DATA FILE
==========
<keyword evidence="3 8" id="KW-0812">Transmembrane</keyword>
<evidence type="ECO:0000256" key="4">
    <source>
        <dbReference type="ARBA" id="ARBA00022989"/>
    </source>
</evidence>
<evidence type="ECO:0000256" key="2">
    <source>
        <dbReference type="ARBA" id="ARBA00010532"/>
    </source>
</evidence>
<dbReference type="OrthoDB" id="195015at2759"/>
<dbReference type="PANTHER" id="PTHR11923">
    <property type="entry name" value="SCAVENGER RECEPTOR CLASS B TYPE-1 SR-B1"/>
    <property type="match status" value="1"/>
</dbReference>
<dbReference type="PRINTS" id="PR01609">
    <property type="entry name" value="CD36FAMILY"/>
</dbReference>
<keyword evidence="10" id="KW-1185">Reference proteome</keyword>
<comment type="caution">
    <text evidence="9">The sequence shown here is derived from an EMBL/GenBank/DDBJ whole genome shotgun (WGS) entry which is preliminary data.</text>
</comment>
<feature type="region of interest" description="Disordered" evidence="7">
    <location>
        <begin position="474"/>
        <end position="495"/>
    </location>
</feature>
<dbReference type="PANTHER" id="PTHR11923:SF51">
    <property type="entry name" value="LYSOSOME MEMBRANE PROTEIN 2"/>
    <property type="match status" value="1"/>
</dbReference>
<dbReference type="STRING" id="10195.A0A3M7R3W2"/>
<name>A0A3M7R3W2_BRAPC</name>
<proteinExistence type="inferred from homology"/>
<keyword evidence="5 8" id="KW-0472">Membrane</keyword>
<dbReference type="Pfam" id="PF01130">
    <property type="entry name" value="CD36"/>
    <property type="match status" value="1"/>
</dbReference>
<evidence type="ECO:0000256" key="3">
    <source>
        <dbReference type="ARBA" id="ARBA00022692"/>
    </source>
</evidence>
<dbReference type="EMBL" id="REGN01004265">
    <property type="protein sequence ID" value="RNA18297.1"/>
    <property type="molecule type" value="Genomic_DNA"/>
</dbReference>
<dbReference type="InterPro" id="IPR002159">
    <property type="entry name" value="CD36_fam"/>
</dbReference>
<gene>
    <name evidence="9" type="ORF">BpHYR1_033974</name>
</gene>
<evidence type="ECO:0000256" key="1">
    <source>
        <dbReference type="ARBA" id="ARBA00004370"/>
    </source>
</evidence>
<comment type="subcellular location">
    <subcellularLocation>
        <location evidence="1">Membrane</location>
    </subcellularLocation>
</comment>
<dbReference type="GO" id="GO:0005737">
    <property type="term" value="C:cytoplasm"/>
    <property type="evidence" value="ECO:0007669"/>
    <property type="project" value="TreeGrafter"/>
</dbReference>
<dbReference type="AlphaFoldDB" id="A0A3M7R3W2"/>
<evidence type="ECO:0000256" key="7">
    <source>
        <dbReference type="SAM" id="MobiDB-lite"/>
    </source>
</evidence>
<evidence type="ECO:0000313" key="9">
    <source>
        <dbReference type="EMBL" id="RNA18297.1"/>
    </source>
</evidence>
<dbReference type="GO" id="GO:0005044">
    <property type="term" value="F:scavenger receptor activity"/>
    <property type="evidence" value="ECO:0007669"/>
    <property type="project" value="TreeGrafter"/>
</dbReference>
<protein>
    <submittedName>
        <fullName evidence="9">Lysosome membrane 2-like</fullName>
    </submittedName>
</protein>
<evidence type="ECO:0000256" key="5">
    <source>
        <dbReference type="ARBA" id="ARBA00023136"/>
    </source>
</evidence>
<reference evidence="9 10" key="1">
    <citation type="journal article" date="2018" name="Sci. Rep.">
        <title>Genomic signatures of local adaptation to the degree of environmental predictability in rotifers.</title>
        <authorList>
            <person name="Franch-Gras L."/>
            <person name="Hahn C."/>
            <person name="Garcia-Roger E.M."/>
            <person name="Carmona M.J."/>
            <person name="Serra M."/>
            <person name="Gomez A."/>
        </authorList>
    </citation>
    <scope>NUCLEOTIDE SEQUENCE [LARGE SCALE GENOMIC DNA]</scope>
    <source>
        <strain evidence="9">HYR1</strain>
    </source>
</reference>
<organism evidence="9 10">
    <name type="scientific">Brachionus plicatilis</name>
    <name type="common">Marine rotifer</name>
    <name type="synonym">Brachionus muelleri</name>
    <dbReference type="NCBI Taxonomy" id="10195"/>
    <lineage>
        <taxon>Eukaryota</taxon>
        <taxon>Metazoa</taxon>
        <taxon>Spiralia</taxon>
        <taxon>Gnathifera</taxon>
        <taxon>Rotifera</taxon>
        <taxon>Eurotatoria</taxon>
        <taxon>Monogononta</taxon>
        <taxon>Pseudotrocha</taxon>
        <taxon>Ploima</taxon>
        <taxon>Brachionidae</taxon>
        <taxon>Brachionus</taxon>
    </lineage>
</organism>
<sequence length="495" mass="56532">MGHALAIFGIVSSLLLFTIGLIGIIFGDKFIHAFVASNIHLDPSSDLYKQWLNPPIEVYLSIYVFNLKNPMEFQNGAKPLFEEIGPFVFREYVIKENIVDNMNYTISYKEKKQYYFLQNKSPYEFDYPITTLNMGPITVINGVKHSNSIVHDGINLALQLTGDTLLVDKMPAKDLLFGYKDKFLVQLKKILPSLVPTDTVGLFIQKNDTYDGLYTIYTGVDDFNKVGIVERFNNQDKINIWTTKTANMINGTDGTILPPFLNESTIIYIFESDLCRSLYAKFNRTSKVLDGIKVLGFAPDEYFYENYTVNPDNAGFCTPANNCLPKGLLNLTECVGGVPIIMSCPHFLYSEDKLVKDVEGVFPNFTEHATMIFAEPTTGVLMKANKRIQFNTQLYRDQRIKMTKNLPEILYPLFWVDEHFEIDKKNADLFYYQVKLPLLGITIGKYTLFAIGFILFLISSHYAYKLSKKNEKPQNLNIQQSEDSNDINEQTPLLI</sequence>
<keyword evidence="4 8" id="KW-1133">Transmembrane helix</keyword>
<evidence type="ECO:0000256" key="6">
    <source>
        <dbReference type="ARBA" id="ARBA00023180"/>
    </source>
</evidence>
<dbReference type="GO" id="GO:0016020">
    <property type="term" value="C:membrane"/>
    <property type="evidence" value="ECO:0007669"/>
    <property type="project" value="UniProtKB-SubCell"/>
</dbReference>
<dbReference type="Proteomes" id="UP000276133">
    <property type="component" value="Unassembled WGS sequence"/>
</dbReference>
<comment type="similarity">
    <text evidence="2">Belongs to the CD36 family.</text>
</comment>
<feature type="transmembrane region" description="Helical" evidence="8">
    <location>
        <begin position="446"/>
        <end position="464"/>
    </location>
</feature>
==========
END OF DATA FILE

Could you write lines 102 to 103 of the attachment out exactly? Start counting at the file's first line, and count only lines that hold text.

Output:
            <person name="Franch-Gras L."/>
            <person name="Hahn C."/>